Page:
The short answer is, as always, “that depends.” Some factors to consider:

• Intact dogs are more likely to roam than sterilized dogs.

• Dogs that lack human interaction are more likely to roam, so bring them inside!

• Dogs that are not bonded to people are more likely to roam.

• Dogs new to the household may be chased off by established family dogs.

• Owners must comply with leash laws in their area.

• No dog should ever be chained up.

• It takes time for a dog to learn boundaries. Never expect a new dog to stay put!

Many of my friends have dogs bred to work on the farm: the herders like Border Collies, Aussies, Heelers, and the guardian breeds like the Anatolians and the Pyrenees. These breeds or types of dogs have an innate sense of territory. They work with people. They have stock sense. They are more likely to stay close to the livestock, or hang out on the porch than perhaps a hunting dog would. They learn the territory in a natural manner by accompanying their owners, doing farm chores. It’s a natural evolution for many dogs.
Learning the ropes can be passed from older to younger dogs. The youngsters stick close by the elders who teach them what is allowed. They learn what to chase and not chase, what animals belong there, and what animals do not. They gain working knowledge of life on the property in an organic process.
If you don’t have a mentor dog, you can still train your dog to understand boundaries. Use a long line (like for tracking dogs) or a horse lunge line to allow your dog some freedom. You will hold on to one end as you would a leash, but you don’t reel it in or even pull on it. You call your dog and reward him for coming to you. Repetition is key to success in this. Over time, your dog will learn to stay close by. If you are one of the lucky folks who have property plus an ATV, you can teach your dog to ride on the vehicle with you, or run along with you as you do chores.
If you cannot be 100 percent sure that your dog will not roam off of your property when you are not present, then he must be confined in some manner. Failure to do so can result in his death. While it is unreasonable to expect someone to chain-link fence a 10-acre area, it is completely reasonable to expect someone to fence a suitable dog yard. At the very least, put up a chain-link dog run!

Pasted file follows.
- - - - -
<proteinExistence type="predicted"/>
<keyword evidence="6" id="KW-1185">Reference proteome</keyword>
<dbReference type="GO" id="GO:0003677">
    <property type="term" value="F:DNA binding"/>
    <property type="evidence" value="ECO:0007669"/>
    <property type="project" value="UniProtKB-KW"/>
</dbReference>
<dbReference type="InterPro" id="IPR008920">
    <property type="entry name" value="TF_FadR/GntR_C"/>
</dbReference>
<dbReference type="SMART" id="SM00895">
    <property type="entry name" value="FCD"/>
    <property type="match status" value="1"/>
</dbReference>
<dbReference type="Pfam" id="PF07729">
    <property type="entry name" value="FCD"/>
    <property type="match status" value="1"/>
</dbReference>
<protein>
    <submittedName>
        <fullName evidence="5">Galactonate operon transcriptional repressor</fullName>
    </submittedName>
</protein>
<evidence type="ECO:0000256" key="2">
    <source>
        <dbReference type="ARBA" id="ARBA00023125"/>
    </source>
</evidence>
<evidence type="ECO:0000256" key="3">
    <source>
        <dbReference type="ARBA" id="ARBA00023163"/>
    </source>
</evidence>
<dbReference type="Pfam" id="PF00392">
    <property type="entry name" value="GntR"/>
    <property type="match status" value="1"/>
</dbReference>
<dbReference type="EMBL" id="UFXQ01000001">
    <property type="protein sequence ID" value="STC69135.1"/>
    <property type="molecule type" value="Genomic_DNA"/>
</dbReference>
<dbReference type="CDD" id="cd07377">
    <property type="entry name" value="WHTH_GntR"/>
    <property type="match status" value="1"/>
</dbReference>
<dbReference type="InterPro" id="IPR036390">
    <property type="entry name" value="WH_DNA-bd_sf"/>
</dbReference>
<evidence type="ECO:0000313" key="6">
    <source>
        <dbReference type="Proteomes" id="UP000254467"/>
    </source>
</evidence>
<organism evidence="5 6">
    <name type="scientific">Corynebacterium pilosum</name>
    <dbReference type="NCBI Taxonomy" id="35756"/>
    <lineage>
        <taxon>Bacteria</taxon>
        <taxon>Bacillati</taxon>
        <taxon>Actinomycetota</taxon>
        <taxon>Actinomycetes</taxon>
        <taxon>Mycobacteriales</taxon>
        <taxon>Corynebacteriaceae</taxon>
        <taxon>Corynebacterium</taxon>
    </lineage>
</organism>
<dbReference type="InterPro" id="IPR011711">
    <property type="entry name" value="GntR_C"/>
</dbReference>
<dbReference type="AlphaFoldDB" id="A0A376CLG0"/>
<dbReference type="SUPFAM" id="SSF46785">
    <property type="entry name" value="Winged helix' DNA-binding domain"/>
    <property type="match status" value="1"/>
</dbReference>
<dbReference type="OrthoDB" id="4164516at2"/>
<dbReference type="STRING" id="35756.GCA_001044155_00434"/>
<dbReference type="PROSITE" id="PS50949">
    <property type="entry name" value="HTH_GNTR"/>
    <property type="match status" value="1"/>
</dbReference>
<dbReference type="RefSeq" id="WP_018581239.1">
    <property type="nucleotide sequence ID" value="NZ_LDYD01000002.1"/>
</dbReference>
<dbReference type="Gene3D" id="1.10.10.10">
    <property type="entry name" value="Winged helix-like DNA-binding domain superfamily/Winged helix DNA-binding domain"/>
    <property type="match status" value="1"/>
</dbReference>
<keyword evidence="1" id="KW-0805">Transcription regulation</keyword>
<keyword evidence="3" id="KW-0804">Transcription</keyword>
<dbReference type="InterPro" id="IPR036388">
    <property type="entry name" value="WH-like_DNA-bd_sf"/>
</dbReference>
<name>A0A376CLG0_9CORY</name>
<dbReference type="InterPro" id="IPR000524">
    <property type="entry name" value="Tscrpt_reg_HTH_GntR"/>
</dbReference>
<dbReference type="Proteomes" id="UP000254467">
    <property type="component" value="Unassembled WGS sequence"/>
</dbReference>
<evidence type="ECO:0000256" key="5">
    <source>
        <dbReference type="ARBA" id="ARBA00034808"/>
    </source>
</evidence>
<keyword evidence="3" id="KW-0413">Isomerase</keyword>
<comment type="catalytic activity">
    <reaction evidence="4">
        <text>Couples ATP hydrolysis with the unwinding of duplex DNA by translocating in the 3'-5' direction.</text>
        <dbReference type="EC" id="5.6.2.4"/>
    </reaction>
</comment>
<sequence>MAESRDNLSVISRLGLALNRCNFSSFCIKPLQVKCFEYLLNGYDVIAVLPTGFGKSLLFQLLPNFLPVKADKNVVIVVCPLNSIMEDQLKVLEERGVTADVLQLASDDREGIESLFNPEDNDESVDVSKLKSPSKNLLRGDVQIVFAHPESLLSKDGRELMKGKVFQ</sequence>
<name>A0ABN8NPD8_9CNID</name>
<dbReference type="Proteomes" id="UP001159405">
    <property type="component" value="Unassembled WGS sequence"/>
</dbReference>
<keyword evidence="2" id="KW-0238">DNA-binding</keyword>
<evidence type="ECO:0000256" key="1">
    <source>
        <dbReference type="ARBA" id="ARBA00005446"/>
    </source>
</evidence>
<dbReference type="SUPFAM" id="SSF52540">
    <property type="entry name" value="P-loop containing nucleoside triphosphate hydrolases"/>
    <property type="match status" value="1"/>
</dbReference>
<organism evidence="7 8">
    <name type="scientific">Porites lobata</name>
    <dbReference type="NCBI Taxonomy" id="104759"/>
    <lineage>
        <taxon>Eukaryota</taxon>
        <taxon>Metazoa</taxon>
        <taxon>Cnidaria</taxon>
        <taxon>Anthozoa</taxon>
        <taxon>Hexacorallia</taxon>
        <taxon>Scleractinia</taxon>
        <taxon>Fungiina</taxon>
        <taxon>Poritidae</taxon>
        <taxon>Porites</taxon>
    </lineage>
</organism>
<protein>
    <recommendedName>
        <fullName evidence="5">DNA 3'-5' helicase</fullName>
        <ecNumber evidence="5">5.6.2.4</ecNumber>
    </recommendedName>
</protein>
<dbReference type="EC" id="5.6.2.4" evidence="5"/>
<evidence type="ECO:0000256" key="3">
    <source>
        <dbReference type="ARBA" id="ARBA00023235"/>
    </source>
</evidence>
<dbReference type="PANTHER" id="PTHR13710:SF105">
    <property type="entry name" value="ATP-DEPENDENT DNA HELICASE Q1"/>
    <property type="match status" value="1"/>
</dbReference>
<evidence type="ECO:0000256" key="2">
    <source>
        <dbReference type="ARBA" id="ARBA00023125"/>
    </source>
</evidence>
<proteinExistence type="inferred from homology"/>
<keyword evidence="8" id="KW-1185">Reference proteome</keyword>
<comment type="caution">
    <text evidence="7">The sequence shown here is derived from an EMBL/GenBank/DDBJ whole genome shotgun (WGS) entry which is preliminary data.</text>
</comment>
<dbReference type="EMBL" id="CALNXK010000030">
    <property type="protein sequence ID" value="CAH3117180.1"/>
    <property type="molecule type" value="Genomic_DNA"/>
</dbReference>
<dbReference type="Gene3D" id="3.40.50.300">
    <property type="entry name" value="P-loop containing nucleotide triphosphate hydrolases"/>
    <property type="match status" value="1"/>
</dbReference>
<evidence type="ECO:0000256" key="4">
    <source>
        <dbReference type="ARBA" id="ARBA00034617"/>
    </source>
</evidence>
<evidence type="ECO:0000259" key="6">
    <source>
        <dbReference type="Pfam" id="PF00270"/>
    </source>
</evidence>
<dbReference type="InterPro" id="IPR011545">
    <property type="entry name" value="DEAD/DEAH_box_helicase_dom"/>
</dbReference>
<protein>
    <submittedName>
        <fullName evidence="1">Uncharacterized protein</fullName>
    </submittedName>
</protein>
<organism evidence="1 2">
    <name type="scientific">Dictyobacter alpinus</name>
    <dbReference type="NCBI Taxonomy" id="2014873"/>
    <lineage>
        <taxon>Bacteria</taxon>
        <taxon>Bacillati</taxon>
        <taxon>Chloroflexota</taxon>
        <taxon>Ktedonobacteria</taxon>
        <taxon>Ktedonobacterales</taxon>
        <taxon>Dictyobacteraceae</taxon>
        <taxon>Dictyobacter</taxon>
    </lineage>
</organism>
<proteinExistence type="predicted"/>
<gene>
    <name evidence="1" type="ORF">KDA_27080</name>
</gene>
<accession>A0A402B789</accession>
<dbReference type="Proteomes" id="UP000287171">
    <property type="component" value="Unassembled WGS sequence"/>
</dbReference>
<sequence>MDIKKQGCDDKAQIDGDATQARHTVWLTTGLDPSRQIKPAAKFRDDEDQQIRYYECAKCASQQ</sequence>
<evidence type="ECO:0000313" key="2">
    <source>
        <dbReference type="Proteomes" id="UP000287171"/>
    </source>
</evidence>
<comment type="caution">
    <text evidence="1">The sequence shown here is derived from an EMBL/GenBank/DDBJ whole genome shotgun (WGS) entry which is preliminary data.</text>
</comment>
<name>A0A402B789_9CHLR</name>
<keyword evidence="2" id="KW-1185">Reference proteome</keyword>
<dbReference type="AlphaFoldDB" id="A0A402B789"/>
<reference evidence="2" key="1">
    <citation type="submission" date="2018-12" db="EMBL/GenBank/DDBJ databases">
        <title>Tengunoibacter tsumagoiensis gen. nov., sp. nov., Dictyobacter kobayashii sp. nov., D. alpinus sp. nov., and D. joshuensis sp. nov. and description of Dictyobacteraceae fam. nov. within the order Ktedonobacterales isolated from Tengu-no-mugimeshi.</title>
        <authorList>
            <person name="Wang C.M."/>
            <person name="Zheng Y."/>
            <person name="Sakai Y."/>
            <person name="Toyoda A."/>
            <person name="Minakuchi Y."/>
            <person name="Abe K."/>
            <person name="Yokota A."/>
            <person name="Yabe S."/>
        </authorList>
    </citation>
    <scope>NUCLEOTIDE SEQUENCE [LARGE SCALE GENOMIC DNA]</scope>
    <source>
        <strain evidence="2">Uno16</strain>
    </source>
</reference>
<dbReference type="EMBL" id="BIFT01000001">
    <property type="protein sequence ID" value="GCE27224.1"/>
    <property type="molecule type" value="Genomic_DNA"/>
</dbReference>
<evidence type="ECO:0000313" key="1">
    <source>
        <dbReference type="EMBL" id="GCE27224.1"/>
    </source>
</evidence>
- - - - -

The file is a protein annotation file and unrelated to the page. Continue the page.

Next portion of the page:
Not everyone without a fenced yard lives on a farm. I also know plenty of wonderful, responsible dog owners who live where fences are not allowed. There are ways to train dogs to stay on your property, even if you live on the golf course.
I am not a fan of the invisible fences where the dog has to wear a collar that delivers an unpleasant shock if he ventures out of bounds. These fences do nothing to prevent other animals from entering into your yard. There are also lots of dogs that charge out of dog doors, barking, lunging and snarling toward the barrier. The person, or dog, happening by has no idea that the dog will likely stop before the barrier. It’s pretty traumatic to that individual!
Even on a small unfenced property, you should teach your dog the boundaries in a positive manner. Make a routine of walking your dog along your boundary line. Walk every day, or several times daily, to help establish boundary understanding. All the reward, reinforcement and “good stuff” happens on your property.
Make it your habit to walk your dog on leash to your mailbox if it is at the curb. Practice your obedience training in your yard. Make that the place where all good things happen. Teach a solid come-when-called behavior, and practice it often with a really yummy reward.
My dogs get super excited when I say, “Do you want to go to Sharon’s?” because they know they will get to run in the meadow. They will smell all the favorite country aromas and forget for a little while they are city dogs. They would probably love to live on a farm… as long as they could be near me and sleep on my bed.

Taming the Rude Greeter